That image came to mind last week during the third presidential debate. I watched the debate on a hotel television in the company of fellow participants in a conference I was attending. All were lawyers. As the debate proceeded, the group’s attention occasionally drifted, and we chatted a bit. But at Donald Trump’s refusal to say that he would abide by the election results, everyone snapped to attention. Someone had to break the stunned silence, so as the only one in the room with journalism experience, it fell to me to state the obvious: “That’s the headline.” ”

Source: The Corrosive Election and the New Abnormal – The New York Times

This is excellent and forceful writing, thank you, Linda Greenhouse.

The comments are also very good. I only wish they all used the comedy rule of “Yes, and……”, (which some of us learned of on the new Steven Colbert show), and gave you the praise your work deserves, before adding more to the ugly narrative of legal misconduct and darkness you carefully bring to light.
I have little to add to your piece.but,

Since you cover the law, I would like your thoughts on amending the 14th amendment, so that foreigners can’t fly to LA to give birth to their babies, who are automatically US citizens. It also disturbs me that illegal aliens have children here, who are also immediately US citizens. As a ardent environmentalist, who supports negative population growth, I feel we have to have a sophisticated immigration policy, that includes the ending of the “born here, get in free” card.

Don’t Lock ’Em Up. Give ’Em a Chance to Quit Drugs. – The New York Times

“The United States once had a less punitive approach to addiction. But beginning in the 1970s, its presidents, exploiting fears of criminality that white voters associated with African-Americans, initiated a war on drugs that expanded drug policing and prosecutions. This shifted money away from treatment toward interdiction and incarceration, and prodded the country to embrace a “lock-’em-up” mentality.

Belatedly, those policies have come in for a reckoning. Politicians from both parties now acknowledge that too many people have been put away for too long; in any given year, nearly a third of those who enter prison are admitted for drug crimes. Racial inequities are stark. While studies suggest that black Americans are less likely than whites to sell drugs, they are 3.6 times more likely to be arrested on suspicion of drug dealing.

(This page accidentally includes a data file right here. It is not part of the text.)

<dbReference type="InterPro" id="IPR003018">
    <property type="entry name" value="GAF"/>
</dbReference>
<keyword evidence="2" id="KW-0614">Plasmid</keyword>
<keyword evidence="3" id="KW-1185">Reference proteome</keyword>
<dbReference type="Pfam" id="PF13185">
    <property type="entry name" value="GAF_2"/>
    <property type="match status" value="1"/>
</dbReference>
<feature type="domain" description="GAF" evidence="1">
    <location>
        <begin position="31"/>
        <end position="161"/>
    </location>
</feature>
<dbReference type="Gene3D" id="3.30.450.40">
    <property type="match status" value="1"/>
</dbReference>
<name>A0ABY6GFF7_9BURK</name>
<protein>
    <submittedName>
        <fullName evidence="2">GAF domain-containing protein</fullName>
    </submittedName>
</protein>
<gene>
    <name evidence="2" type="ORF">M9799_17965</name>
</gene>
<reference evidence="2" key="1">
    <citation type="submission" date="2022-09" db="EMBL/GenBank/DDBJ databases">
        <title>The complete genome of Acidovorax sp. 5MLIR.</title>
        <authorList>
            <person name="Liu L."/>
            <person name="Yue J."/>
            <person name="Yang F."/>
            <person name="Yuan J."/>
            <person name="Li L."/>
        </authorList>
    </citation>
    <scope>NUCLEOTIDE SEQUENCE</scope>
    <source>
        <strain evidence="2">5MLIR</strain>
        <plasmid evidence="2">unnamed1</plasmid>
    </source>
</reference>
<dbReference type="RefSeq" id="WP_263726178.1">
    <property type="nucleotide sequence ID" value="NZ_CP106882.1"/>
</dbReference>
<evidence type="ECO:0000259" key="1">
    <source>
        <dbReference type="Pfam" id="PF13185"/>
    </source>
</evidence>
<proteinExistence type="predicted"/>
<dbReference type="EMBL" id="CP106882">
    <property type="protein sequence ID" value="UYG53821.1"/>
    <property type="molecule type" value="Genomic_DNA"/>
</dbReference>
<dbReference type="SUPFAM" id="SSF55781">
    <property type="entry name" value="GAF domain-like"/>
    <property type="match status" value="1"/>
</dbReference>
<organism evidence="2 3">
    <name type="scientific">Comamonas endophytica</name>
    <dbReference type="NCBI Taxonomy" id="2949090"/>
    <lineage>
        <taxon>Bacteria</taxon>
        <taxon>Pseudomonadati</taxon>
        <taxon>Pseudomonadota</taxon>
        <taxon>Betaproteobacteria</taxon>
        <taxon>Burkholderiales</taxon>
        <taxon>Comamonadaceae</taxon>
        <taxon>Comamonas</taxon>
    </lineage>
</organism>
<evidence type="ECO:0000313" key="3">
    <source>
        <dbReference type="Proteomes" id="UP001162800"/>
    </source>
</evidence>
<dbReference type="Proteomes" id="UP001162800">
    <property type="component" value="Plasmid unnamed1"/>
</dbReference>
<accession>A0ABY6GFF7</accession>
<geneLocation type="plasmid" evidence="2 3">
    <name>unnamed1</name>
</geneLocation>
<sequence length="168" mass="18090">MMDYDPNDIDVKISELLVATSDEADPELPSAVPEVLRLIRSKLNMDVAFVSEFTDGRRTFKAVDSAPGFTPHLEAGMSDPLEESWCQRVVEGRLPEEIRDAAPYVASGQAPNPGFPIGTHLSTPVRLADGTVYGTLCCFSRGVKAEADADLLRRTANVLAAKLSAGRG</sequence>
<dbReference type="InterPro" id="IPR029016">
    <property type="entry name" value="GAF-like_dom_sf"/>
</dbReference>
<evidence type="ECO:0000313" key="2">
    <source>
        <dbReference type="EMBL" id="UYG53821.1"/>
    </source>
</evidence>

It was evidence of those jarring racial disparities that led Seattle officials to consider the LEAD approach. Lisa Daugaard, now the director of the nonprofit Public Defender Association, spent years waging a legal battle against the city’s police force over racially discriminatory patterns in drug arrests. At the time, Seattle’s population was 8 percent African-American. Research suggested that white people dominated the city’s drug trade. Yet 67 percent of those picked up for serious drug offenses (other than marijuana) were black. “It was an extreme situation,” she said.”

Source: Don’t Lock ’Em Up. Give ’Em a Chance to Quit Drugs. – The New York Times

David Lindsay

Hamden, CT Pending Approval

Though many prison guard unions and the Ku Klux Klan scream every time I write this, it is time to at least decriminalize all addictive drugs. Better, we we would also legalize these markets, to stop the armed gangs created to protect the illegal markets from undermining communities and governments. Addiction is known to be a disease, it is time to return to treating addiction as a disease and not a crime.

Important article, some good comments, like:

Meredith NYC 10 hours ago

“Good that parts of USA are progressing into the 21st century. We need frequent updates of whatever progress there is. Here’s one of many foreign role models:

Per huff post article– Portugal Celebrates 10 Year Anniversary of Decriminalizing Drugs.
“In 2001, Portugal decriminalized the possession of small amounts of all illicit substances. Having small amounts of drugs is no longer a criminal offense. It’s still against the rules; it just won’t get you thrown in jail or prison. It’s a civil offense — like a ticket. Portugal continues to punish sales and trafficking of illicit substances.

The results are in: decreased youth drug use, falling overdose and HIV/AIDS rates, less crime, reduced criminal justice expenditures, greater access to drug treatment, and safer and healthier communities.”

Why was Portugal able to put this program through?”

Reply 39 Recommended

Radical Inquiry

Humantown, World Government 3 hours ago

“I am a board-certified psychiatrist.
The fix is to legalize all drugs (for adults), just as Portugal has done.
Think for yourself?”